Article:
- The Washington Times - Wednesday, November 2, 2005

SAN FRANCISCO (AP) — California voters increasingly are leaning toward rejecting two dueling prescription drug initiatives, as well as an abortion measure requiring parental notification, according to a statewide poll.

The Field Poll released yesterday also showed that a pharmaceutical-backed ad blitz is influencing the voters’ view of rival measures addressing drug discounts for the poor, which are trailing.

Put together with a Field Poll released Tuesday, all eight statewide propositions on next Tuesday’s ballot are trailing. The earlier poll found that opposition also is growing to the four ballot measures supported by Gov. Arnold Schwarzenegger.

And Hollywood figures Warren Beatty and Rob Reiner are working with groups opposing the Republican governor’s agenda to campaign against his initiatives.

The drug industry has raised $80 million to defeat Proposition 79, which would force companies to discount drugs for uninsured Californians. The industry is instead supporting Proposition 78, which would make such a discount program voluntary.

Much of the industry’s money is being spent on a media blitz, said Field Poll director Mark DiCamillo.

“The barrage of negative ads seems to be influencing voters and helping to defeat Proposition 79,” Mr. DiCamillo said.

The new poll found that support for Proposition 78 fell if voters knew it was backed by the pharmaceutical industry. In June, a Field Poll found that 57 percent of likely voters supported Proposition 78. The number has dropped to 36 percent for and 45 percent against, according to the most recent poll, conducted last week.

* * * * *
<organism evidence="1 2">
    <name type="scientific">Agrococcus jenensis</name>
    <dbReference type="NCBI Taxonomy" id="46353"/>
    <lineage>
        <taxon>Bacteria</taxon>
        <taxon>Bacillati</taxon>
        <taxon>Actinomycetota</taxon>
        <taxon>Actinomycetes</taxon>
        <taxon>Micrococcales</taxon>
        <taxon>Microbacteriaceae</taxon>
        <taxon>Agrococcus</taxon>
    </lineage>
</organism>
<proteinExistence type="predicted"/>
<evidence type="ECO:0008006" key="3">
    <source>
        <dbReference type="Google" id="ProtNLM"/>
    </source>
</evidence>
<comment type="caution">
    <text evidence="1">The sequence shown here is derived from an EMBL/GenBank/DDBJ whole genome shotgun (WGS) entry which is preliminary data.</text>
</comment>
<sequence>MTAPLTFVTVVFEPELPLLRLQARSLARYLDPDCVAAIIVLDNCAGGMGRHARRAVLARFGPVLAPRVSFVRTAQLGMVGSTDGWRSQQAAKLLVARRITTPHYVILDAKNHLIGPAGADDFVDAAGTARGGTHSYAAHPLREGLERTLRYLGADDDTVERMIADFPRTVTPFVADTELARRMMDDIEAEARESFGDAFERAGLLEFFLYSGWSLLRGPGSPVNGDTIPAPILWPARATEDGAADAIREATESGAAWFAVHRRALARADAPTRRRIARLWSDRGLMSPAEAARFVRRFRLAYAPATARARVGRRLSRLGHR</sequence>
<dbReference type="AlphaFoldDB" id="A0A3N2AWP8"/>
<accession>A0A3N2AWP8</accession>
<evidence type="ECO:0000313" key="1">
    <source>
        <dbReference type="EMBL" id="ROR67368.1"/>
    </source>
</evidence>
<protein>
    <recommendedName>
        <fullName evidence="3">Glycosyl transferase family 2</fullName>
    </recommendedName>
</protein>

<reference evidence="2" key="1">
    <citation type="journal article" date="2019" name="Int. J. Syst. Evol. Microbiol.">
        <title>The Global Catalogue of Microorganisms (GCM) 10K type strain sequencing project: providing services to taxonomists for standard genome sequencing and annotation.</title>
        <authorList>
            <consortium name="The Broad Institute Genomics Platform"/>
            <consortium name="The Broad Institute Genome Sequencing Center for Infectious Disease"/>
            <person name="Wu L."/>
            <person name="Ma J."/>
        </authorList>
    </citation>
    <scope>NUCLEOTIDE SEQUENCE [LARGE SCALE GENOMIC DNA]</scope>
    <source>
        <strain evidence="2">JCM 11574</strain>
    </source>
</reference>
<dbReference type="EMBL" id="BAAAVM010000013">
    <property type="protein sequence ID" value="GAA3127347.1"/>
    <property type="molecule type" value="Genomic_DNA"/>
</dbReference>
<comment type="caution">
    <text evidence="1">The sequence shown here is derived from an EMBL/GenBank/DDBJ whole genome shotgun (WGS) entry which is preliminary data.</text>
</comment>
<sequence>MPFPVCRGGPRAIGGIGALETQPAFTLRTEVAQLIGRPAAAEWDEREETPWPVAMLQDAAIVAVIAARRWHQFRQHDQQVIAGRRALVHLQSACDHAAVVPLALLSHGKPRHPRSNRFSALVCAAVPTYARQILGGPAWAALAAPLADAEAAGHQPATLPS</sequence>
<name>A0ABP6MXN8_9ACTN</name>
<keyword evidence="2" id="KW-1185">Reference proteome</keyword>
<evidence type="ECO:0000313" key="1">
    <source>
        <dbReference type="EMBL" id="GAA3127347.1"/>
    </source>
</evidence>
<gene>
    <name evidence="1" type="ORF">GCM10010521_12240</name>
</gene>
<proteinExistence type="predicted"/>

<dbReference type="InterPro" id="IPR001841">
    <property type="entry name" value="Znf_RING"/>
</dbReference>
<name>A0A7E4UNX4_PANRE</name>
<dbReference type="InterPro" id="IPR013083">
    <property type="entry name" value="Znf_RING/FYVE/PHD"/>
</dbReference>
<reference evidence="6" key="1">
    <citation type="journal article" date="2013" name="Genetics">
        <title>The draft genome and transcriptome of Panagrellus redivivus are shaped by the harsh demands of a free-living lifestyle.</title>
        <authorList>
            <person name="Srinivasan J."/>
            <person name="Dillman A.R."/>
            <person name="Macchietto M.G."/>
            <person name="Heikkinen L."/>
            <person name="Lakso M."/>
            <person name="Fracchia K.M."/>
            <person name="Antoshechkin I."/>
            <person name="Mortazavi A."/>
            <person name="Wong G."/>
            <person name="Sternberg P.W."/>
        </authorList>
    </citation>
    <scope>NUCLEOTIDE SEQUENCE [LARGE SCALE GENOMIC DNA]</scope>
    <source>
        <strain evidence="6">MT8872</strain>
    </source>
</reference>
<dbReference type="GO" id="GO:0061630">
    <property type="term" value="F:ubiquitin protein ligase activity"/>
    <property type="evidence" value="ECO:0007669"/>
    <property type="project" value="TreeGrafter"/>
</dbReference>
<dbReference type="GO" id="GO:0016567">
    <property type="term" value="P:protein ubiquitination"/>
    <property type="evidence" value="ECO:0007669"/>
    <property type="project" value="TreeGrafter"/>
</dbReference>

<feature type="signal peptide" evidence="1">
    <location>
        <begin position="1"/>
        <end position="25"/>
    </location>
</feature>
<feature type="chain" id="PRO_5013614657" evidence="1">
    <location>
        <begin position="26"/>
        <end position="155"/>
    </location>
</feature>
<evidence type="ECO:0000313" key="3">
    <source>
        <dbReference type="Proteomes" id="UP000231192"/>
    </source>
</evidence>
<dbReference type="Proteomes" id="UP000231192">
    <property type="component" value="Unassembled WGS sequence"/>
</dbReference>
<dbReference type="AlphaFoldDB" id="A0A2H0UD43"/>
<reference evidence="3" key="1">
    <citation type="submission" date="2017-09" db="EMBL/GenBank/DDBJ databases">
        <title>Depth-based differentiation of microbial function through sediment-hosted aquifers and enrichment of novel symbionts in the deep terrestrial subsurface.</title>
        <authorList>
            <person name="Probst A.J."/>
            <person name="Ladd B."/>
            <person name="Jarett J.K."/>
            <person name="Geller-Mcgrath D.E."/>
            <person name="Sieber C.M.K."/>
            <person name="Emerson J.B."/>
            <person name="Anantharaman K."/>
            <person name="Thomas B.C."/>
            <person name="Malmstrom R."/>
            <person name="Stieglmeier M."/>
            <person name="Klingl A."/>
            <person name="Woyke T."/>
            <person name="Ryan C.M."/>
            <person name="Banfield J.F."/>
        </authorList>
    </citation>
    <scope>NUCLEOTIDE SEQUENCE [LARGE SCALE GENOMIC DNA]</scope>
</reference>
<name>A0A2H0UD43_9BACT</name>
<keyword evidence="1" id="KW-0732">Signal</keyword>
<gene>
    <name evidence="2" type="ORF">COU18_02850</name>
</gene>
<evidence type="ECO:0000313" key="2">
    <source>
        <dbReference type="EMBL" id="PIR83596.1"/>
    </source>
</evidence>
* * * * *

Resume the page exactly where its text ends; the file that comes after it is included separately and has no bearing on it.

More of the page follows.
Voters opposed the union-backed Proposition 79 by a 43 percent to 37 percent margin, with 20 percent undecided. The poll found that support for the initiative increased if voters were aware it was backed by consumer groups and labor unions.

If both propositions pass, the one with the most votes takes effect.

More voters also appear to oppose than support the abortion measure, Proposition 73, which would require parents or guardians to be notified before girls 17 or younger could get abortions. The latest Field Poll showed the measure losing 49 percent to 41 percent.

In the battle over Mr. Schwarzenegger’s four “year of reform” initiatives, Mr. Beatty, an outspoken critic of the governor, has taped a radio ad for the California Nurses Association that calls on voters to reject the measures.

Mr. Reiner planned to staff a phone bank yesterday evening to persuade voters to reject Proposition 75, which seeks to reduce the money public employee labor unions can raise for political purposes.

Mr. Schwarzenegger is promoting the union dues measure and three other initiatives on the Nov. 8 ballot: one that lengthens the probationary term for new teachers, one that imposes a cap on state spending and gives the governor authority to cut funding without legislative approval, and one that gives authority for drawing legislative and congressional districts to a panel of retired judges.



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